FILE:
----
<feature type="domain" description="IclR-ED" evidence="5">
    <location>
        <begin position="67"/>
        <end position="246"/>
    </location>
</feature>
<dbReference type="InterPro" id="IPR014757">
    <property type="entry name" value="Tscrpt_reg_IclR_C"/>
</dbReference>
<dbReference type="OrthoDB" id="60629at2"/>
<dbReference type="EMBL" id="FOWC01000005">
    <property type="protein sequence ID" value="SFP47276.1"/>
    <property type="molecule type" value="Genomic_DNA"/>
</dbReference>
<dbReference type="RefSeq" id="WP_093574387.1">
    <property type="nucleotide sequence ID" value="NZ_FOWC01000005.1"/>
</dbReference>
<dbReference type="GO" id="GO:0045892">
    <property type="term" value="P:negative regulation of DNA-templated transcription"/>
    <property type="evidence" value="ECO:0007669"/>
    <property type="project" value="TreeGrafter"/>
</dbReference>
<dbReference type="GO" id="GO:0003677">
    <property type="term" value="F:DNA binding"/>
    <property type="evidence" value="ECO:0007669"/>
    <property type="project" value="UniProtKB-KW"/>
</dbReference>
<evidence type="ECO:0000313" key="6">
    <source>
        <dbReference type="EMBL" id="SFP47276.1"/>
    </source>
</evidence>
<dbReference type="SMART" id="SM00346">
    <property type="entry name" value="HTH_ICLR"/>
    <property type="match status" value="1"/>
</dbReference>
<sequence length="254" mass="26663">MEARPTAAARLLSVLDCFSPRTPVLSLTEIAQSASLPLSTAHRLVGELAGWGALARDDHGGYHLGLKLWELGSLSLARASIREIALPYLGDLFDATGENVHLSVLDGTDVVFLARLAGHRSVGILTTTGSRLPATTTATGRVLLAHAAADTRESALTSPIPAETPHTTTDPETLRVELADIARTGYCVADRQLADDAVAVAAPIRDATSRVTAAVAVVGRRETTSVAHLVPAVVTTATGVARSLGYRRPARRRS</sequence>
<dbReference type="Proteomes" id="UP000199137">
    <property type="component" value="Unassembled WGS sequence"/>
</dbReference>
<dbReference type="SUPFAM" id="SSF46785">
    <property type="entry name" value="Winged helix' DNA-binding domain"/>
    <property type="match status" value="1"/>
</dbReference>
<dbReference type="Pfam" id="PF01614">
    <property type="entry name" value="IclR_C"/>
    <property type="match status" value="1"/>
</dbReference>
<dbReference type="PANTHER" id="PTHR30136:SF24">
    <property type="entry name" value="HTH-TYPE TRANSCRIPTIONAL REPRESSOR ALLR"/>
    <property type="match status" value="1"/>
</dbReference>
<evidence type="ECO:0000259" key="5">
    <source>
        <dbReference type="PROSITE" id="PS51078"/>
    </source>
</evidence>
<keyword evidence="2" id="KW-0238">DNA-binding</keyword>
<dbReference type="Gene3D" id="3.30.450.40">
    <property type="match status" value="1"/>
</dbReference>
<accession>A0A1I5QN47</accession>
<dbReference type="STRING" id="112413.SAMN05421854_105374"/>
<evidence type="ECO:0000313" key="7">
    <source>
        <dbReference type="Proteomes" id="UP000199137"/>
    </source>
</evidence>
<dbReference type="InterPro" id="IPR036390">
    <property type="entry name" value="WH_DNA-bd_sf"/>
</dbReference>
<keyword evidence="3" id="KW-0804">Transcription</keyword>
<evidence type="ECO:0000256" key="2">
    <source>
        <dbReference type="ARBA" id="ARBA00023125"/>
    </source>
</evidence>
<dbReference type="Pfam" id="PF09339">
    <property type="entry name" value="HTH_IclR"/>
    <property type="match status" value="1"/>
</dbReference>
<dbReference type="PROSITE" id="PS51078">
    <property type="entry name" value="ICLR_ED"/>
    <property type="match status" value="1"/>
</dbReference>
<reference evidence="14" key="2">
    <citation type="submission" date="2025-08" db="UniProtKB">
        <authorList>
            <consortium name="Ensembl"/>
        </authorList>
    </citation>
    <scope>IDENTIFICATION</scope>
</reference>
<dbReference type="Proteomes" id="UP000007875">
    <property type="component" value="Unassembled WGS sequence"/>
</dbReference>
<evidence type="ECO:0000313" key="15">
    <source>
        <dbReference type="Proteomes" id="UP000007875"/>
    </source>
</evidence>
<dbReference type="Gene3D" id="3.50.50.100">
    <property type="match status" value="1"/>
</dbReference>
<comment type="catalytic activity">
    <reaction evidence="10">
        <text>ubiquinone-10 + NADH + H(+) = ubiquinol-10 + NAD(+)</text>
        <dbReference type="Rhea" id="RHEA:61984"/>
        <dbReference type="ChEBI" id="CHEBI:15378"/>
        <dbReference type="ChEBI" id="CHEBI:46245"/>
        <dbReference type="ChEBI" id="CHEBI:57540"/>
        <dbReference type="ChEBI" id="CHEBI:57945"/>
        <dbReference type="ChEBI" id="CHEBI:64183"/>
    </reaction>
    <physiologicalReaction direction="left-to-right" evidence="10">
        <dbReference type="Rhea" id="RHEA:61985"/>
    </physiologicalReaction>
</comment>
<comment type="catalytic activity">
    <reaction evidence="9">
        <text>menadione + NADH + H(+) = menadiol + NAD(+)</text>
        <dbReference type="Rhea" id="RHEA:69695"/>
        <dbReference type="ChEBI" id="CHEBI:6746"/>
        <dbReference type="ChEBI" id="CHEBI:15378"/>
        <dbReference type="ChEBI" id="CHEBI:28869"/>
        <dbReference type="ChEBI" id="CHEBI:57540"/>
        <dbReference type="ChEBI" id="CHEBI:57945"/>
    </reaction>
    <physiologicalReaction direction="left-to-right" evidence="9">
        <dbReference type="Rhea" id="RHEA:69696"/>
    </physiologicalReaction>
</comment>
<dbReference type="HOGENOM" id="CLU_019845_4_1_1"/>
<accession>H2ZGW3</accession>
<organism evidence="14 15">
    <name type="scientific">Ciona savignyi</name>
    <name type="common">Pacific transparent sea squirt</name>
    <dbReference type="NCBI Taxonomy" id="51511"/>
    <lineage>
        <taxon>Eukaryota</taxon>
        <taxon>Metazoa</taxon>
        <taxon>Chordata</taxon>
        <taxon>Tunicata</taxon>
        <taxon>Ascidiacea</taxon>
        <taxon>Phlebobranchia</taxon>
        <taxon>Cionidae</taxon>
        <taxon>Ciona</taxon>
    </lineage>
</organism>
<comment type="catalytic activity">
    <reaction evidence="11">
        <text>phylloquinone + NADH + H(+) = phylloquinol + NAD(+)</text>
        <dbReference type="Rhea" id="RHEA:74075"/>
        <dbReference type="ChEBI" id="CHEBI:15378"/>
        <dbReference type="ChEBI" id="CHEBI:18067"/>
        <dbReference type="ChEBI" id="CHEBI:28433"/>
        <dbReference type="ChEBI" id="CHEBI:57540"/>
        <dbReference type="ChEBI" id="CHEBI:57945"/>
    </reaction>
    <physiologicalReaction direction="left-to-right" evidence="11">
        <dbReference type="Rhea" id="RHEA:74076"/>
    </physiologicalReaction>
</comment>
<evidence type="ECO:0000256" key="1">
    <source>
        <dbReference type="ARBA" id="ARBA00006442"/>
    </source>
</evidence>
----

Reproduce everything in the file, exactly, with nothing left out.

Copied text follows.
<feature type="domain" description="IclR-ED" evidence="5">
    <location>
        <begin position="67"/>
        <end position="246"/>
    </location>
</feature>
<dbReference type="InterPro" id="IPR014757">
    <property type="entry name" value="Tscrpt_reg_IclR_C"/>
</dbReference>
<dbReference type="OrthoDB" id="60629at2"/>
<dbReference type="EMBL" id="FOWC01000005">
    <property type="protein sequence ID" value="SFP47276.1"/>
    <property type="molecule type" value="Genomic_DNA"/>
</dbReference>
<dbReference type="RefSeq" id="WP_093574387.1">
    <property type="nucleotide sequence ID" value="NZ_FOWC01000005.1"/>
</dbReference>
<dbReference type="GO" id="GO:0045892">
    <property type="term" value="P:negative regulation of DNA-templated transcription"/>
    <property type="evidence" value="ECO:0007669"/>
    <property type="project" value="TreeGrafter"/>
</dbReference>
<dbReference type="GO" id="GO:0003677">
    <property type="term" value="F:DNA binding"/>
    <property type="evidence" value="ECO:0007669"/>
    <property type="project" value="UniProtKB-KW"/>
</dbReference>
<evidence type="ECO:0000313" key="6">
    <source>
        <dbReference type="EMBL" id="SFP47276.1"/>
    </source>
</evidence>
<dbReference type="SMART" id="SM00346">
    <property type="entry name" value="HTH_ICLR"/>
    <property type="match status" value="1"/>
</dbReference>
<sequence length="254" mass="26663">MEARPTAAARLLSVLDCFSPRTPVLSLTEIAQSASLPLSTAHRLVGELAGWGALARDDHGGYHLGLKLWELGSLSLARASIREIALPYLGDLFDATGENVHLSVLDGTDVVFLARLAGHRSVGILTTTGSRLPATTTATGRVLLAHAAADTRESALTSPIPAETPHTTTDPETLRVELADIARTGYCVADRQLADDAVAVAAPIRDATSRVTAAVAVVGRRETTSVAHLVPAVVTTATGVARSLGYRRPARRRS</sequence>
<dbReference type="Proteomes" id="UP000199137">
    <property type="component" value="Unassembled WGS sequence"/>
</dbReference>
<dbReference type="SUPFAM" id="SSF46785">
    <property type="entry name" value="Winged helix' DNA-binding domain"/>
    <property type="match status" value="1"/>
</dbReference>
<dbReference type="Pfam" id="PF01614">
    <property type="entry name" value="IclR_C"/>
    <property type="match status" value="1"/>
</dbReference>
<dbReference type="PANTHER" id="PTHR30136:SF24">
    <property type="entry name" value="HTH-TYPE TRANSCRIPTIONAL REPRESSOR ALLR"/>
    <property type="match status" value="1"/>
</dbReference>
<evidence type="ECO:0000259" key="5">
    <source>
        <dbReference type="PROSITE" id="PS51078"/>
    </source>
</evidence>
<keyword evidence="2" id="KW-0238">DNA-binding</keyword>
<dbReference type="Gene3D" id="3.30.450.40">
    <property type="match status" value="1"/>
</dbReference>
<accession>A0A1I5QN47</accession>
<dbReference type="STRING" id="112413.SAMN05421854_105374"/>
<evidence type="ECO:0000313" key="7">
    <source>
        <dbReference type="Proteomes" id="UP000199137"/>
    </source>
</evidence>
<dbReference type="InterPro" id="IPR036390">
    <property type="entry name" value="WH_DNA-bd_sf"/>
</dbReference>
<keyword evidence="3" id="KW-0804">Transcription</keyword>
<evidence type="ECO:0000256" key="2">
    <source>
        <dbReference type="ARBA" id="ARBA00023125"/>
    </source>
</evidence>
<dbReference type="Pfam" id="PF09339">
    <property type="entry name" value="HTH_IclR"/>
    <property type="match status" value="1"/>
</dbReference>
<dbReference type="PROSITE" id="PS51078">
    <property type="entry name" value="ICLR_ED"/>
    <property type="match status" value="1"/>
</dbReference>
<reference evidence="14" key="2">
    <citation type="submission" date="2025-08" db="UniProtKB">
        <authorList>
            <consortium name="Ensembl"/>
        </authorList>
    </citation>
    <scope>IDENTIFICATION</scope>
</reference>
<dbReference type="Proteomes" id="UP000007875">
    <property type="component" value="Unassembled WGS sequence"/>
</dbReference>
<evidence type="ECO:0000313" key="15">
    <source>
        <dbReference type="Proteomes" id="UP000007875"/>
    </source>
</evidence>
<dbReference type="Gene3D" id="3.50.50.100">
    <property type="match status" value="1"/>
</dbReference>
<comment type="catalytic activity">
    <reaction evidence="10">
        <text>ubiquinone-10 + NADH + H(+) = ubiquinol-10 + NAD(+)</text>
        <dbReference type="Rhea" id="RHEA:61984"/>
        <dbReference type="ChEBI" id="CHEBI:15378"/>
        <dbReference type="ChEBI" id="CHEBI:46245"/>
        <dbReference type="ChEBI" id="CHEBI:57540"/>
        <dbReference type="ChEBI" id="CHEBI:57945"/>
        <dbReference type="ChEBI" id="CHEBI:64183"/>
    </reaction>
    <physiologicalReaction direction="left-to-right" evidence="10">
        <dbReference type="Rhea" id="RHEA:61985"/>
    </physiologicalReaction>
</comment>
<comment type="catalytic activity">
    <reaction evidence="9">
        <text>menadione + NADH + H(+) = menadiol + NAD(+)</text>
        <dbReference type="Rhea" id="RHEA:69695"/>
        <dbReference type="ChEBI" id="CHEBI:6746"/>
        <dbReference type="ChEBI" id="CHEBI:15378"/>
        <dbReference type="ChEBI" id="CHEBI:28869"/>
        <dbReference type="ChEBI" id="CHEBI:57540"/>
        <dbReference type="ChEBI" id="CHEBI:57945"/>
    </reaction>
    <physiologicalReaction direction="left-to-right" evidence="9">
        <dbReference type="Rhea" id="RHEA:69696"/>
    </physiologicalReaction>
</comment>
<dbReference type="HOGENOM" id="CLU_019845_4_1_1"/>
<accession>H2ZGW3</accession>
<organism evidence="14 15">
    <name type="scientific">Ciona savignyi</name>
    <name type="common">Pacific transparent sea squirt</name>
    <dbReference type="NCBI Taxonomy" id="51511"/>
    <lineage>
        <taxon>Eukaryota</taxon>
        <taxon>Metazoa</taxon>
        <taxon>Chordata</taxon>
        <taxon>Tunicata</taxon>
        <taxon>Ascidiacea</taxon>
        <taxon>Phlebobranchia</taxon>
        <taxon>Cionidae</taxon>
        <taxon>Ciona</taxon>
    </lineage>
</organism>
<comment type="catalytic activity">
    <reaction evidence="11">
        <text>phylloquinone + NADH + H(+) = phylloquinol + NAD(+)</text>
        <dbReference type="Rhea" id="RHEA:74075"/>
        <dbReference type="ChEBI" id="CHEBI:15378"/>
        <dbReference type="ChEBI" id="CHEBI:18067"/>
        <dbReference type="ChEBI" id="CHEBI:28433"/>
        <dbReference type="ChEBI" id="CHEBI:57540"/>
        <dbReference type="ChEBI" id="CHEBI:57945"/>
    </reaction>
    <physiologicalReaction direction="left-to-right" evidence="11">
        <dbReference type="Rhea" id="RHEA:74076"/>
    </physiologicalReaction>
</comment>
<evidence type="ECO:0000256" key="1">
    <source>
        <dbReference type="ARBA" id="ARBA00006442"/>
    </source>
</evidence>